It is a well-known fact that George Lucas had a lot of trouble convincing others that his strange science-fantasy epic movie Star Wars was worthwhile. This was a time before the success of Star Wars was a certainty and before it was the cultural phenomenon it is today. Back then, every little bit of marketing helped. Despite the overall reluctance of licensing companies to invest in the project, there were a few that did – one of which was Marvel Comics. Long before both were owned by Disney, the two entered into a mutually beneficial collaboration which would change the future for the galaxy far, far away. This is the story of Marvel’s Star Wars.
Luke Skywalker and Spider-Man
Fully knowing that he would have no time to personally deal with such matters, George Lucas had hired Charles Lippincott in 1975 to be Lucasfilm’s head of merchandising and publicity – a job he was very good at. Lippincott worked tirelessly to convince several licensing companies to take a chance on Star Wars, which was unusual in the 1970s. Science fiction movies were still seen as niche and largely unprofitable. Producing merchandise for one was even more outlandish. Still, Lippincott managed to get several companies on board and in 1976 he was hard at work to convince another collaborator to join the fray.
The year prior Lucas had tried his luck with several comic book publishers, among them Marvel Comics. They had all turned him down. Marvel had enjoyed limited success with comics based on the Planet of the Apes movies a few years earlier and Jack Kirby had created a mind-boggling sequel comic to Stanley Kubrick’s movie 2001: A Space Odyssey but, despite this, Stan Lee saw no future for a Star Wars comic book. Lippincott was not deterred and arranged for a meeting with Marvel editor and writer Roy Thomas, who had launched Conan the Barbarian for Marvel and who was a huge science fiction and fantasy buff himself. Lippincott gave Thomas a much more detailed description of the movie including concept art and storyboards, and slowly won Thomas over. Clearly there was something there that distinguished this movie from the sci-fi movies that had come before.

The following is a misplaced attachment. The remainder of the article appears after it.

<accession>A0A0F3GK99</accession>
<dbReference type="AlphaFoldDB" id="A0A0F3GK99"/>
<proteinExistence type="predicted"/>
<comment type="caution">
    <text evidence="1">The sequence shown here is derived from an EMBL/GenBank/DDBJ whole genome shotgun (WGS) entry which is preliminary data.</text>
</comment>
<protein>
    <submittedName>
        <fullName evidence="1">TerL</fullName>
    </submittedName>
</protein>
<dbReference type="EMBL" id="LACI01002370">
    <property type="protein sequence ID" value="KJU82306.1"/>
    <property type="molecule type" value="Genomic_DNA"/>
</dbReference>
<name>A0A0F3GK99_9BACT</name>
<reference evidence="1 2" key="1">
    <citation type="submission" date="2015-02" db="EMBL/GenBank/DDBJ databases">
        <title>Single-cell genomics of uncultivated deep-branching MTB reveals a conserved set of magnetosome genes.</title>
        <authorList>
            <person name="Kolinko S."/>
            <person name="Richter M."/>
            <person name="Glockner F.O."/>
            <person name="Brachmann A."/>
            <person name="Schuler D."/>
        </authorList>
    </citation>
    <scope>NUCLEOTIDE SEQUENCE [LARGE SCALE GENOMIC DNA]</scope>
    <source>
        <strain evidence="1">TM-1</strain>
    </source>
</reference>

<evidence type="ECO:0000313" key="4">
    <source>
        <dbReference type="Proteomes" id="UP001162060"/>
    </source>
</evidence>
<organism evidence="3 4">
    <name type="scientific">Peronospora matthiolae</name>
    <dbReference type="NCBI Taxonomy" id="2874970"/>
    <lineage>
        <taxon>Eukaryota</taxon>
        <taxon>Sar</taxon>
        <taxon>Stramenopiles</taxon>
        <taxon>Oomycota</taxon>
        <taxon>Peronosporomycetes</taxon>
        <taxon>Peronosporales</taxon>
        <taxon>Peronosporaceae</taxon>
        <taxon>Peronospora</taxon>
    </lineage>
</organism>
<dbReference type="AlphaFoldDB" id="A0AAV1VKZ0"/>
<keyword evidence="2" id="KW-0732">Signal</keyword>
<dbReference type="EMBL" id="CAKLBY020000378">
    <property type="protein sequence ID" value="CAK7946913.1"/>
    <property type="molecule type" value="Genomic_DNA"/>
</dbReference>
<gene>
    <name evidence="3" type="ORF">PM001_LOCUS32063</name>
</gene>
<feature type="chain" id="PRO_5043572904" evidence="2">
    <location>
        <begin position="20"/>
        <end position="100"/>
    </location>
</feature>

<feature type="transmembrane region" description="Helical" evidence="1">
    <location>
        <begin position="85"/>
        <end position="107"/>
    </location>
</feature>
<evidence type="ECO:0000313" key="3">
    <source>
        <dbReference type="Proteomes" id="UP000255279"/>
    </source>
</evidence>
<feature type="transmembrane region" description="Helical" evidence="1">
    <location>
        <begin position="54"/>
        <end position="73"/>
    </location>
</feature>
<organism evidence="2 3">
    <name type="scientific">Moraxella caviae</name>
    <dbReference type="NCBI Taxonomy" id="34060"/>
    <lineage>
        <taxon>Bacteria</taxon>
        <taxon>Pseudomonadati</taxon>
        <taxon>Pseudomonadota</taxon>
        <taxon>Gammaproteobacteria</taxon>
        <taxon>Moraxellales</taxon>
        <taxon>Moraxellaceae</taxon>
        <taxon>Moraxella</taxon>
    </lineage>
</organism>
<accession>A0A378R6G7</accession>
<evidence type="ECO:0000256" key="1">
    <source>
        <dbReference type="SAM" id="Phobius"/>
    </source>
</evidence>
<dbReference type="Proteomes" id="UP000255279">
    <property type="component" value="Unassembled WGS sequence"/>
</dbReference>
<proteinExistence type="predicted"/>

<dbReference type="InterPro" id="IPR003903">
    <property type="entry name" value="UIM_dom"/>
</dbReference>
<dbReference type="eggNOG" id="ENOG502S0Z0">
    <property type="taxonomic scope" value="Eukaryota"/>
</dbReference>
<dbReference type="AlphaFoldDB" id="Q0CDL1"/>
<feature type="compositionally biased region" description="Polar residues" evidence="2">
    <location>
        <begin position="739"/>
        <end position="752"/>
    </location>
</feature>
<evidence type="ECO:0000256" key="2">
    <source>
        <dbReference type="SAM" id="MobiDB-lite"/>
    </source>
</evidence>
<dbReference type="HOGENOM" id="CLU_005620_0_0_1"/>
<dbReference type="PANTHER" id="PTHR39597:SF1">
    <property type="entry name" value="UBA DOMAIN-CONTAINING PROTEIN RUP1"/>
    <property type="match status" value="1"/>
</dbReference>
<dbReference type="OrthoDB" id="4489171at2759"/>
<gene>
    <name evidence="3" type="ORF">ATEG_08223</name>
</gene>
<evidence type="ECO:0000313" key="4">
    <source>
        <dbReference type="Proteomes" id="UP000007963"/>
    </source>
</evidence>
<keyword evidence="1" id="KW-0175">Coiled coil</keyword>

While Thomas was on board with the idea, Stan Lee proved harder to convince. Thomas agreed to write the comics adaptation himself and up-and-coming artist Howard Chaykin was tapped to draw it. Ever the savvy businessman, Lee managed to get Lucasfilm to agree that Marvel would not have to pay any licensing money unless the Star Wars comic sold over 100,000 issues per month meaning that any profit up until that point went straight into Marvel’s pocket. It should be noted that Marvel was a company in disarray in 1975-76, with sales on their monthly titles slumping and attempts to branch out into merchandising only meeting middling results. It is doubtful anyone at Marvel believed that the Star Wars comic would be anything but a short-lived flash in the pan, but at the very least it would bring in some quick money for the publisher.
Or so they thought.
A long time ago…
Marvel’s Star Wars #1 hit the stands in April of 1977, two months ahead of the movie’s premiere and sales were strong from the get-go. Despite Chaykin’s art of the characters, aliens, droids and ships of the Star Wars galaxy being very idiosyncratic or often off-model, the comic had a bombastic energy typical of Marvel of that era. Thomas adapted the words of the screenplay into narration as best as he could with some added Marvel flare. Sales were strong out of the gate and as the hype for the movie’s release exploded so did the sales figures. Due to the profit agreement, Marvel made a lot of money riding on the success of the movie as it became a worldwide hit and then a cultural phenomenon. Soon Star Wars was not only one of Marvel’s best-selling titles but one of the best sellers in the industry. Marvel covered the entire story of the movie in the first six issues but a potential sequel was years in the future. Marvel was authorized to create new adventures for the characters. The first was a storyline based on Akira Kurosawa’s Seven Samurai which featured Han Solo teaming up with a motley crew of freedom fighters including giant green space-rabbit Jaxxon.